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I am taking some work home with me these days and I transport it on a USB key because my work is on a private intranet.

I am using Visual Studio 2008 and I find that the performance of builds is degraded by working off the the key. My initial thought to improve performance is to use Robocopy to mirror the directory locally and then when I'm ready to take stuff back to work I just use Robocopy again to mirror the working folder from the hard drive onto the USB Key. So, my roundtrip looks like this

USB -> Hard Drive -> USB

Does anyone see any potential issues with that? I guess I'm worried about the contents of the .svn folders getting messed up and disallowing me from uploading my source code when I get back to work

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Just an update for you all. I tried both git, mercurial and bazaar to work disconnected with subversion. By far the best subversion support (on windows anyway) comes from bazaar. It has some other nice features as well. Give it a shot. – Jeffrey Cameron Jun 6 '10 at 3:15
up vote 4 down vote accepted

As long as robocopy copies the entire .svn folder it shouldn't case any problems as far as I'm aware.

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You could also try to use DVCS that interfaces with Subversion (e.g. Mercurial, or git svn). DVCSes are much better at working offline, too (and Mercurial Queues are awesome :)).

You'd have repository on USB, and on your local drive. Workflow would be: update repository on USB from SVN in work, push changes from USB to local repo in home, work on the code (with full change tracking), push changes from local to USB, push changes to SVN in work.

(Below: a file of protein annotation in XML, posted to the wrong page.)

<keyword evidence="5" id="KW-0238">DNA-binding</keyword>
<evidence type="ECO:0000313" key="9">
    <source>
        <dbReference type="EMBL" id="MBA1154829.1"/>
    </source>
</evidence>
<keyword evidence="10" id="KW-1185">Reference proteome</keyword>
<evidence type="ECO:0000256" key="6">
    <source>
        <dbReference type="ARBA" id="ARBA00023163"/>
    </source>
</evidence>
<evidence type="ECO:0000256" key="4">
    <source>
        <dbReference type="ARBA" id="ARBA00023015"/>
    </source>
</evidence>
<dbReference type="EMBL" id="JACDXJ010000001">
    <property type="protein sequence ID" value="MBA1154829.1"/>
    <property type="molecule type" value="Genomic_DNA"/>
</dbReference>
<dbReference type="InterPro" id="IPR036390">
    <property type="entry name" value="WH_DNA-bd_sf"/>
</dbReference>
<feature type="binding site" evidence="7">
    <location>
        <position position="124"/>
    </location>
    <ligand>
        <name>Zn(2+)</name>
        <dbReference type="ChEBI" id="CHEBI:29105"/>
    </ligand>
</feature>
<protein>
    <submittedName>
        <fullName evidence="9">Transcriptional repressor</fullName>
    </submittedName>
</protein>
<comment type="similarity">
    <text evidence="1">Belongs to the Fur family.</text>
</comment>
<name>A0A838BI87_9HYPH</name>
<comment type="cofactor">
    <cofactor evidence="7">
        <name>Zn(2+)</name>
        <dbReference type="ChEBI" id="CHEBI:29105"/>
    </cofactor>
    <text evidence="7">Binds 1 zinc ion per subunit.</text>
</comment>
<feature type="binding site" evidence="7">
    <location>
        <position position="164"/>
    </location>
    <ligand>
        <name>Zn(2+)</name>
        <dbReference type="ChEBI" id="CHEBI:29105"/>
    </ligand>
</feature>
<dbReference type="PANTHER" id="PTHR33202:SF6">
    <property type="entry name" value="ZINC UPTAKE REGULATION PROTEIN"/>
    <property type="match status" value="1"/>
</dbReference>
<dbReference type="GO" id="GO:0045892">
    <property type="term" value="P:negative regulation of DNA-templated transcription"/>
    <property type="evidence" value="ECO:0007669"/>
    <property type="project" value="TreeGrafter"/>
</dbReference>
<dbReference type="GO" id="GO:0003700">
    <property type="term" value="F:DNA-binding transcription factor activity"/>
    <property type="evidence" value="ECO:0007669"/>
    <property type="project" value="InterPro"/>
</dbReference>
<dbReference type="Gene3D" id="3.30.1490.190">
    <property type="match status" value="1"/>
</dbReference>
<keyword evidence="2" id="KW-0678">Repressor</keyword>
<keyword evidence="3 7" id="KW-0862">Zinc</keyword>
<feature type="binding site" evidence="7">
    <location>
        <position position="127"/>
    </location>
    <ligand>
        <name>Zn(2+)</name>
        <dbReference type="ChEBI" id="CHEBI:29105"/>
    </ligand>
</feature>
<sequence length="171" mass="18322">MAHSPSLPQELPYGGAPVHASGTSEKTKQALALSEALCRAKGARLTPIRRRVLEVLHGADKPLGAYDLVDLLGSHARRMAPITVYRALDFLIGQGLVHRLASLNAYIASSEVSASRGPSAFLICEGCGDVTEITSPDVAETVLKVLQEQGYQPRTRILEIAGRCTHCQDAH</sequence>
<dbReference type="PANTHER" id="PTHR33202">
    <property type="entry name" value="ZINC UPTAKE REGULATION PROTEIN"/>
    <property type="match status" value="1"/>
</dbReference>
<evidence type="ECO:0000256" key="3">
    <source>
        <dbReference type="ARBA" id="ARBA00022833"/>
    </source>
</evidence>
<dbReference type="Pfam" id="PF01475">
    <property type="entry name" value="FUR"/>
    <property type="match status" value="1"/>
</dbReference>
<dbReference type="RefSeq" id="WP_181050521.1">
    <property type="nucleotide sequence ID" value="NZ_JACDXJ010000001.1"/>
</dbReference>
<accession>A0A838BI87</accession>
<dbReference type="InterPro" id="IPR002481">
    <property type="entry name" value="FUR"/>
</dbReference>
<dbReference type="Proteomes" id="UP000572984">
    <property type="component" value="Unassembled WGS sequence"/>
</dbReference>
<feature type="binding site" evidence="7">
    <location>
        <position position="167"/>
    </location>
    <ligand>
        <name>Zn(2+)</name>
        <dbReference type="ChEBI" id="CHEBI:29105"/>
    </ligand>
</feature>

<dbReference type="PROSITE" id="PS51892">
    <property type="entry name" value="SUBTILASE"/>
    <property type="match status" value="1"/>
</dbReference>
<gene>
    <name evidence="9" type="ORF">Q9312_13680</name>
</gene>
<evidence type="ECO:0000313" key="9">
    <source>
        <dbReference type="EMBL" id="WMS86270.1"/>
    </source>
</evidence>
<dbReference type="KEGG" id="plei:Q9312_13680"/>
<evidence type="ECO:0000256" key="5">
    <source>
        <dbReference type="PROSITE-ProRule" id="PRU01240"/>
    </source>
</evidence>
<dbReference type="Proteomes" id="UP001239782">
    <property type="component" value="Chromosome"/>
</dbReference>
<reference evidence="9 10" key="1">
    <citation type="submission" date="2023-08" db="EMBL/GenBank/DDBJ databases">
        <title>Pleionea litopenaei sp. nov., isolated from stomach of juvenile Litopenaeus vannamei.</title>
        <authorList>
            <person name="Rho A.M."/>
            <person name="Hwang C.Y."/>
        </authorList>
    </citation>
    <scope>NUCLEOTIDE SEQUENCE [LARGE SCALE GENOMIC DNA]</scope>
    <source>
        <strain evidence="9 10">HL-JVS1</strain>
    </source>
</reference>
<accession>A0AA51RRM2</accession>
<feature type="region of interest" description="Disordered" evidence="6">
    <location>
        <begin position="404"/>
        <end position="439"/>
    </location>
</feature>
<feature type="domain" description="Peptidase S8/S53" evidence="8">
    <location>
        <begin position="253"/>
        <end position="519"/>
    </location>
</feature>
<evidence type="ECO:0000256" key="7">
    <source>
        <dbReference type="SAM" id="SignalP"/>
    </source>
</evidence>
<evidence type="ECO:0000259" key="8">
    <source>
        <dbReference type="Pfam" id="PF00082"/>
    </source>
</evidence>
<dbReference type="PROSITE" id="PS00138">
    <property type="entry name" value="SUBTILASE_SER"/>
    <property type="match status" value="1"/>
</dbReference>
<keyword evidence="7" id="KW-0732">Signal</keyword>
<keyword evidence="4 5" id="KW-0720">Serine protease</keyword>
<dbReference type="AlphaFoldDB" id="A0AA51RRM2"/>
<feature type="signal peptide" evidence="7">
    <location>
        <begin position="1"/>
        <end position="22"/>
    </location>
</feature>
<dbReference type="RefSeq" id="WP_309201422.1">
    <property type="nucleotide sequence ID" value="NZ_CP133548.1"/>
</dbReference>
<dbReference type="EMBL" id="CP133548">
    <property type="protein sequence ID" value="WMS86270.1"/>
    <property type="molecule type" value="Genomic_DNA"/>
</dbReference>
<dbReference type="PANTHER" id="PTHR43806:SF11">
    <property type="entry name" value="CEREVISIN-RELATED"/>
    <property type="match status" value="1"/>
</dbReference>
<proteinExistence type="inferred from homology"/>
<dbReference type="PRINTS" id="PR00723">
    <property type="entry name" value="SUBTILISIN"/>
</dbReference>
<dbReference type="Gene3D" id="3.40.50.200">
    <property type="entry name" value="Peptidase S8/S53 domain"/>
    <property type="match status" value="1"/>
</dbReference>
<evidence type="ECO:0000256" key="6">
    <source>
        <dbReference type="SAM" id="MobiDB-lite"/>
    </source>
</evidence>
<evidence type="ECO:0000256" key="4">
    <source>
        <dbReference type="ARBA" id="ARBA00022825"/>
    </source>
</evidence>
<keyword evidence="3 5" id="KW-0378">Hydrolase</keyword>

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Interesting thought! I will give it a try – Jeffrey Cameron Sep 29 '09 at 19:32

You should make sure you're not working off a FAT32 partition on that stick, since this might mess up file change/creation dates.

As for copying SVN folders: I do this regularly and never had any issues with it.

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hrm, I hope not because I just tried the robocopy thing! :-) I'll comment here if I have any issues tomorrow at work – Jeffrey Cameron Sep 29 '09 at 23:05

I've used Unison for years now, works like a charm - it has a benefit of syncing everything, the compiled binaries,etc.. so can quickly catch up where left work.

I'm combining this with git-svn - this has the benefit of seeing the whole repository with all branches, so commit, merge, and even a "delayed svn update"(git svn rebase -l) works as well. My main box is GNU/Linux, but have infected my fellow Windows users and they love it too.

Also, git works very well with big repositories.. the entire repository with all history and branches should fit on a USB stick, actually taking less space than the just a single SVN checkout.

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